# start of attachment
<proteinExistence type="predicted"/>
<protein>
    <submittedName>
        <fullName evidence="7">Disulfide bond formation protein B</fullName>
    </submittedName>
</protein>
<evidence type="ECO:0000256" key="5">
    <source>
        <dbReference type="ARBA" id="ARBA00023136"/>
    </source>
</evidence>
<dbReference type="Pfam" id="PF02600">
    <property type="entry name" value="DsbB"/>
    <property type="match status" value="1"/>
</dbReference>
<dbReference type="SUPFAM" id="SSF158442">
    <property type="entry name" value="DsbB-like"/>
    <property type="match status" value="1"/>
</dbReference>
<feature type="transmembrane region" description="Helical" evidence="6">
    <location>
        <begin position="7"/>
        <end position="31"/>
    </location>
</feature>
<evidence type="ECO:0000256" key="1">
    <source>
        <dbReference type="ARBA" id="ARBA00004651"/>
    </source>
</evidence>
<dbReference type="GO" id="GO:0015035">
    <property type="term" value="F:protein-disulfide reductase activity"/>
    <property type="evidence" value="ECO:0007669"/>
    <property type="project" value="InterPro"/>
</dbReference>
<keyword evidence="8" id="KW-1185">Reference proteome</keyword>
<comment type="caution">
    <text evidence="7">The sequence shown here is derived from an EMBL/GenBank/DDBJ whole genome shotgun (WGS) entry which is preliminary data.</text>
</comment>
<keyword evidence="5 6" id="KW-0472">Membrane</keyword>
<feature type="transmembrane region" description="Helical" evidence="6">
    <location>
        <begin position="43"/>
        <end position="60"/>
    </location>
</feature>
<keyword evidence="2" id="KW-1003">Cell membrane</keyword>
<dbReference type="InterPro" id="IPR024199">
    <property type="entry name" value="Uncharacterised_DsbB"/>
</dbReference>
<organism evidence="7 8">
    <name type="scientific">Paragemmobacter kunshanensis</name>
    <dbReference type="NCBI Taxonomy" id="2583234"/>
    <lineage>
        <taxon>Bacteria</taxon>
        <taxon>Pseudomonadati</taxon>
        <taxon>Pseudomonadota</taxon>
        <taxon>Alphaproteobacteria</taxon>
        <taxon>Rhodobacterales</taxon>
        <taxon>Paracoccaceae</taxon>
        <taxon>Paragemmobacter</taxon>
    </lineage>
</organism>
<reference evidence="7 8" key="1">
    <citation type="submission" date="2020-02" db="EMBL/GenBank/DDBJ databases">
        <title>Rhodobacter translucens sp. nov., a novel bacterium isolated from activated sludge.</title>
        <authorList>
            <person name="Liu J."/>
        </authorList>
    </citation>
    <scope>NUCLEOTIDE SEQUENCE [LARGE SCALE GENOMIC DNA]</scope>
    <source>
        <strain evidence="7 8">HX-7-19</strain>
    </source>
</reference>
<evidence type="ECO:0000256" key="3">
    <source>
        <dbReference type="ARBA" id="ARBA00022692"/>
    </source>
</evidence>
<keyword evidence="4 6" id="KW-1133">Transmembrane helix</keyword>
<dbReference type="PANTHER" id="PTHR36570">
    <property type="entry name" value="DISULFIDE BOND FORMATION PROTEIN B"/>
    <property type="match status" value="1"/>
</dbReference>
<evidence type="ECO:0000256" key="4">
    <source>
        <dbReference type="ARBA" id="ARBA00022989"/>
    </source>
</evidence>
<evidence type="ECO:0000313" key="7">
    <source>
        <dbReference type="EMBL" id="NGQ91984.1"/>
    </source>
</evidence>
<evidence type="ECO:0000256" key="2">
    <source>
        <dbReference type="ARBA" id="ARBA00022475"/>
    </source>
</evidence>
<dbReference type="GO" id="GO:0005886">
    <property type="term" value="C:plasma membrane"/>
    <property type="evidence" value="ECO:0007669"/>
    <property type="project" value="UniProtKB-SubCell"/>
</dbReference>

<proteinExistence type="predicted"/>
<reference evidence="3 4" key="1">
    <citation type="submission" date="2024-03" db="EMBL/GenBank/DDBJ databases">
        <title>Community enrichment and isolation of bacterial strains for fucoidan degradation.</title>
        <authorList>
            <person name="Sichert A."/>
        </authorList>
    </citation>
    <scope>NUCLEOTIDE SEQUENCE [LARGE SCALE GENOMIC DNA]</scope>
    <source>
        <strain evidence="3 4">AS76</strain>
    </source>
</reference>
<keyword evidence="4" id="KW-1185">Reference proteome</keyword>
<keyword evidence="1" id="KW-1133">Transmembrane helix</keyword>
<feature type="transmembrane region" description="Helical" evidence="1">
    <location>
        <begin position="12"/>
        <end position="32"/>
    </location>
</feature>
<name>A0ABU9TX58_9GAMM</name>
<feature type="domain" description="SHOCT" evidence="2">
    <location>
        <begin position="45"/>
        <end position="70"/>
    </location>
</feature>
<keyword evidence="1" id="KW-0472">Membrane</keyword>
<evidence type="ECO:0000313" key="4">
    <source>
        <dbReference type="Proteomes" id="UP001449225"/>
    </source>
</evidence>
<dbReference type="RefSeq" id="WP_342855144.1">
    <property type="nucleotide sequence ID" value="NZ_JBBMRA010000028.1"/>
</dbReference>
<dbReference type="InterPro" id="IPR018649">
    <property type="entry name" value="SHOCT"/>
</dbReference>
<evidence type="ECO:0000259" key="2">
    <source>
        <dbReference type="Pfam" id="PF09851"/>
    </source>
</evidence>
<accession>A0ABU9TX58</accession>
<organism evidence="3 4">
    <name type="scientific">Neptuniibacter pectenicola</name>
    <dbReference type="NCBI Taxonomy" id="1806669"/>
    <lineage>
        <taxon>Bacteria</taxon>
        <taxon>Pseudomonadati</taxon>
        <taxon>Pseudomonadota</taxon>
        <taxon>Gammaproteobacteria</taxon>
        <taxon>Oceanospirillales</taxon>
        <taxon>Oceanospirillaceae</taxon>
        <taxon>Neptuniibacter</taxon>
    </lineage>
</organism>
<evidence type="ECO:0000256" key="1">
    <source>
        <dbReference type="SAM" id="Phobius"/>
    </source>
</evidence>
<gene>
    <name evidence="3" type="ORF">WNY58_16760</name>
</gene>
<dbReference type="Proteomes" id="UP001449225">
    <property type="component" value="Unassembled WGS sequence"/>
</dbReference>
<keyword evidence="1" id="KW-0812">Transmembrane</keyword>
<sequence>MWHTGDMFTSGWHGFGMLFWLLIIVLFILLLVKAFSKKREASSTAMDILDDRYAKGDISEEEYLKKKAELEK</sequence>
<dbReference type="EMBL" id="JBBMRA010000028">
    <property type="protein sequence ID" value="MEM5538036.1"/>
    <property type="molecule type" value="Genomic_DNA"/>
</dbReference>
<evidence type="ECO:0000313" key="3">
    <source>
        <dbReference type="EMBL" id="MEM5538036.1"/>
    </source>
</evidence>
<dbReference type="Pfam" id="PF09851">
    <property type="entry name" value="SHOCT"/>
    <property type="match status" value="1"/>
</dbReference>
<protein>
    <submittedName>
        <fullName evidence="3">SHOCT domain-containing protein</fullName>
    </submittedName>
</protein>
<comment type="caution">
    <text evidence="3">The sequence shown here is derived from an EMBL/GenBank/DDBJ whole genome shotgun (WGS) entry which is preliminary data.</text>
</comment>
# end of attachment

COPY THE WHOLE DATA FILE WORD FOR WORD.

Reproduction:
<proteinExistence type="predicted"/>
<protein>
    <submittedName>
        <fullName evidence="7">Disulfide bond formation protein B</fullName>
    </submittedName>
</protein>
<evidence type="ECO:0000256" key="5">
    <source>
        <dbReference type="ARBA" id="ARBA00023136"/>
    </source>
</evidence>
<dbReference type="Pfam" id="PF02600">
    <property type="entry name" value="DsbB"/>
    <property type="match status" value="1"/>
</dbReference>
<dbReference type="SUPFAM" id="SSF158442">
    <property type="entry name" value="DsbB-like"/>
    <property type="match status" value="1"/>
</dbReference>
<feature type="transmembrane region" description="Helical" evidence="6">
    <location>
        <begin position="7"/>
        <end position="31"/>
    </location>
</feature>
<evidence type="ECO:0000256" key="1">
    <source>
        <dbReference type="ARBA" id="ARBA00004651"/>
    </source>
</evidence>
<dbReference type="GO" id="GO:0015035">
    <property type="term" value="F:protein-disulfide reductase activity"/>
    <property type="evidence" value="ECO:0007669"/>
    <property type="project" value="InterPro"/>
</dbReference>
<keyword evidence="8" id="KW-1185">Reference proteome</keyword>
<comment type="caution">
    <text evidence="7">The sequence shown here is derived from an EMBL/GenBank/DDBJ whole genome shotgun (WGS) entry which is preliminary data.</text>
</comment>
<keyword evidence="5 6" id="KW-0472">Membrane</keyword>
<feature type="transmembrane region" description="Helical" evidence="6">
    <location>
        <begin position="43"/>
        <end position="60"/>
    </location>
</feature>
<keyword evidence="2" id="KW-1003">Cell membrane</keyword>
<dbReference type="InterPro" id="IPR024199">
    <property type="entry name" value="Uncharacterised_DsbB"/>
</dbReference>
<organism evidence="7 8">
    <name type="scientific">Paragemmobacter kunshanensis</name>
    <dbReference type="NCBI Taxonomy" id="2583234"/>
    <lineage>
        <taxon>Bacteria</taxon>
        <taxon>Pseudomonadati</taxon>
        <taxon>Pseudomonadota</taxon>
        <taxon>Alphaproteobacteria</taxon>
        <taxon>Rhodobacterales</taxon>
        <taxon>Paracoccaceae</taxon>
        <taxon>Paragemmobacter</taxon>
    </lineage>
</organism>
<reference evidence="7 8" key="1">
    <citation type="submission" date="2020-02" db="EMBL/GenBank/DDBJ databases">
        <title>Rhodobacter translucens sp. nov., a novel bacterium isolated from activated sludge.</title>
        <authorList>
            <person name="Liu J."/>
        </authorList>
    </citation>
    <scope>NUCLEOTIDE SEQUENCE [LARGE SCALE GENOMIC DNA]</scope>
    <source>
        <strain evidence="7 8">HX-7-19</strain>
    </source>
</reference>
<evidence type="ECO:0000256" key="3">
    <source>
        <dbReference type="ARBA" id="ARBA00022692"/>
    </source>
</evidence>
<keyword evidence="4 6" id="KW-1133">Transmembrane helix</keyword>
<dbReference type="PANTHER" id="PTHR36570">
    <property type="entry name" value="DISULFIDE BOND FORMATION PROTEIN B"/>
    <property type="match status" value="1"/>
</dbReference>
<evidence type="ECO:0000256" key="4">
    <source>
        <dbReference type="ARBA" id="ARBA00022989"/>
    </source>
</evidence>
<evidence type="ECO:0000313" key="7">
    <source>
        <dbReference type="EMBL" id="NGQ91984.1"/>
    </source>
</evidence>
<evidence type="ECO:0000256" key="2">
    <source>
        <dbReference type="ARBA" id="ARBA00022475"/>
    </source>
</evidence>
<dbReference type="GO" id="GO:0005886">
    <property type="term" value="C:plasma membrane"/>
    <property type="evidence" value="ECO:0007669"/>
    <property type="project" value="UniProtKB-SubCell"/>
</dbReference>

<proteinExistence type="predicted"/>
<reference evidence="3 4" key="1">
    <citation type="submission" date="2024-03" db="EMBL/GenBank/DDBJ databases">
        <title>Community enrichment and isolation of bacterial strains for fucoidan degradation.</title>
        <authorList>
            <person name="Sichert A."/>
        </authorList>
    </citation>
    <scope>NUCLEOTIDE SEQUENCE [LARGE SCALE GENOMIC DNA]</scope>
    <source>
        <strain evidence="3 4">AS76</strain>
    </source>
</reference>
<keyword evidence="4" id="KW-1185">Reference proteome</keyword>
<keyword evidence="1" id="KW-1133">Transmembrane helix</keyword>
<feature type="transmembrane region" description="Helical" evidence="1">
    <location>
        <begin position="12"/>
        <end position="32"/>
    </location>
</feature>
<name>A0ABU9TX58_9GAMM</name>
<feature type="domain" description="SHOCT" evidence="2">
    <location>
        <begin position="45"/>
        <end position="70"/>
    </location>
</feature>
<keyword evidence="1" id="KW-0472">Membrane</keyword>
<evidence type="ECO:0000313" key="4">
    <source>
        <dbReference type="Proteomes" id="UP001449225"/>
    </source>
</evidence>
<dbReference type="RefSeq" id="WP_342855144.1">
    <property type="nucleotide sequence ID" value="NZ_JBBMRA010000028.1"/>
</dbReference>
<dbReference type="InterPro" id="IPR018649">
    <property type="entry name" value="SHOCT"/>
</dbReference>
<evidence type="ECO:0000259" key="2">
    <source>
        <dbReference type="Pfam" id="PF09851"/>
    </source>
</evidence>
<accession>A0ABU9TX58</accession>
<organism evidence="3 4">
    <name type="scientific">Neptuniibacter pectenicola</name>
    <dbReference type="NCBI Taxonomy" id="1806669"/>
    <lineage>
        <taxon>Bacteria</taxon>
        <taxon>Pseudomonadati</taxon>
        <taxon>Pseudomonadota</taxon>
        <taxon>Gammaproteobacteria</taxon>
        <taxon>Oceanospirillales</taxon>
        <taxon>Oceanospirillaceae</taxon>
        <taxon>Neptuniibacter</taxon>
    </lineage>
</organism>
<evidence type="ECO:0000256" key="1">
    <source>
        <dbReference type="SAM" id="Phobius"/>
    </source>
</evidence>
<gene>
    <name evidence="3" type="ORF">WNY58_16760</name>
</gene>
<dbReference type="Proteomes" id="UP001449225">
    <property type="component" value="Unassembled WGS sequence"/>
</dbReference>
<keyword evidence="1" id="KW-0812">Transmembrane</keyword>
<sequence>MWHTGDMFTSGWHGFGMLFWLLIIVLFILLLVKAFSKKREASSTAMDILDDRYAKGDISEEEYLKKKAELEK</sequence>
<dbReference type="EMBL" id="JBBMRA010000028">
    <property type="protein sequence ID" value="MEM5538036.1"/>
    <property type="molecule type" value="Genomic_DNA"/>
</dbReference>
<evidence type="ECO:0000313" key="3">
    <source>
        <dbReference type="EMBL" id="MEM5538036.1"/>
    </source>
</evidence>
<dbReference type="Pfam" id="PF09851">
    <property type="entry name" value="SHOCT"/>
    <property type="match status" value="1"/>
</dbReference>
<protein>
    <submittedName>
        <fullName evidence="3">SHOCT domain-containing protein</fullName>
    </submittedName>
</protein>
<comment type="caution">
    <text evidence="3">The sequence shown here is derived from an EMBL/GenBank/DDBJ whole genome shotgun (WGS) entry which is preliminary data.</text>
</comment>